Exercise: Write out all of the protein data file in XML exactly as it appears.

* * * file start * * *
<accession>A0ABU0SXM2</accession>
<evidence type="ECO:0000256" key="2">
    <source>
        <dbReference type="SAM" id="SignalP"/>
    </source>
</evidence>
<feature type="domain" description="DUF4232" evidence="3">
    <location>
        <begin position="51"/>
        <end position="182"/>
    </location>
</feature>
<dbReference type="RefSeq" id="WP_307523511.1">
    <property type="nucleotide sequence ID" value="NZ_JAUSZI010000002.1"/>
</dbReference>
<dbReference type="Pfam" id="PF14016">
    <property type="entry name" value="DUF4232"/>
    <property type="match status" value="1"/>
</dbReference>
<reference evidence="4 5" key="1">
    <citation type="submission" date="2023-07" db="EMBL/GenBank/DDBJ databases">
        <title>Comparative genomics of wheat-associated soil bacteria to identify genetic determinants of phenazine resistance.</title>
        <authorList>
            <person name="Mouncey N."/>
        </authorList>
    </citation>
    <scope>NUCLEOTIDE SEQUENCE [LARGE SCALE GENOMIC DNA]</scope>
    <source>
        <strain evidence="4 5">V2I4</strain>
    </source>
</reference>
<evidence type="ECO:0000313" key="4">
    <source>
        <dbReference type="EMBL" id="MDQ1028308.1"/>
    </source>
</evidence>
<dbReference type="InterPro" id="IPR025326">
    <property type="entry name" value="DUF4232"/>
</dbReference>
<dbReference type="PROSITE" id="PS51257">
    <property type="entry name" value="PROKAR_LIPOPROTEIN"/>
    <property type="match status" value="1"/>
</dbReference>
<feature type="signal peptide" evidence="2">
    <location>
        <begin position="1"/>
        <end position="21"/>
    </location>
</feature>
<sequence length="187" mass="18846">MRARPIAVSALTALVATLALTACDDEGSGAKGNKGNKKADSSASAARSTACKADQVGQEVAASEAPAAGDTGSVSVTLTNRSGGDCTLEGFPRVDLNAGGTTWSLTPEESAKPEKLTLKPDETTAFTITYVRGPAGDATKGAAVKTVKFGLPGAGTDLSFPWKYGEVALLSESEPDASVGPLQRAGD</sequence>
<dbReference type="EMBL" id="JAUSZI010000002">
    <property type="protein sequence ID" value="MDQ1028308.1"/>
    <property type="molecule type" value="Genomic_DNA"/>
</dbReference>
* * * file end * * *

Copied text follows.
<accession>A0ABU0SXM2</accession>
<evidence type="ECO:0000256" key="2">
    <source>
        <dbReference type="SAM" id="SignalP"/>
    </source>
</evidence>
<feature type="domain" description="DUF4232" evidence="3">
    <location>
        <begin position="51"/>
        <end position="182"/>
    </location>
</feature>
<dbReference type="RefSeq" id="WP_307523511.1">
    <property type="nucleotide sequence ID" value="NZ_JAUSZI010000002.1"/>
</dbReference>
<dbReference type="Pfam" id="PF14016">
    <property type="entry name" value="DUF4232"/>
    <property type="match status" value="1"/>
</dbReference>
<reference evidence="4 5" key="1">
    <citation type="submission" date="2023-07" db="EMBL/GenBank/DDBJ databases">
        <title>Comparative genomics of wheat-associated soil bacteria to identify genetic determinants of phenazine resistance.</title>
        <authorList>
            <person name="Mouncey N."/>
        </authorList>
    </citation>
    <scope>NUCLEOTIDE SEQUENCE [LARGE SCALE GENOMIC DNA]</scope>
    <source>
        <strain evidence="4 5">V2I4</strain>
    </source>
</reference>
<evidence type="ECO:0000313" key="4">
    <source>
        <dbReference type="EMBL" id="MDQ1028308.1"/>
    </source>
</evidence>
<dbReference type="InterPro" id="IPR025326">
    <property type="entry name" value="DUF4232"/>
</dbReference>
<dbReference type="PROSITE" id="PS51257">
    <property type="entry name" value="PROKAR_LIPOPROTEIN"/>
    <property type="match status" value="1"/>
</dbReference>
<feature type="signal peptide" evidence="2">
    <location>
        <begin position="1"/>
        <end position="21"/>
    </location>
</feature>
<sequence length="187" mass="18846">MRARPIAVSALTALVATLALTACDDEGSGAKGNKGNKKADSSASAARSTACKADQVGQEVAASEAPAAGDTGSVSVTLTNRSGGDCTLEGFPRVDLNAGGTTWSLTPEESAKPEKLTLKPDETTAFTITYVRGPAGDATKGAAVKTVKFGLPGAGTDLSFPWKYGEVALLSESEPDASVGPLQRAGD</sequence>
<dbReference type="EMBL" id="JAUSZI010000002">
    <property type="protein sequence ID" value="MDQ1028308.1"/>
    <property type="molecule type" value="Genomic_DNA"/>
</dbReference>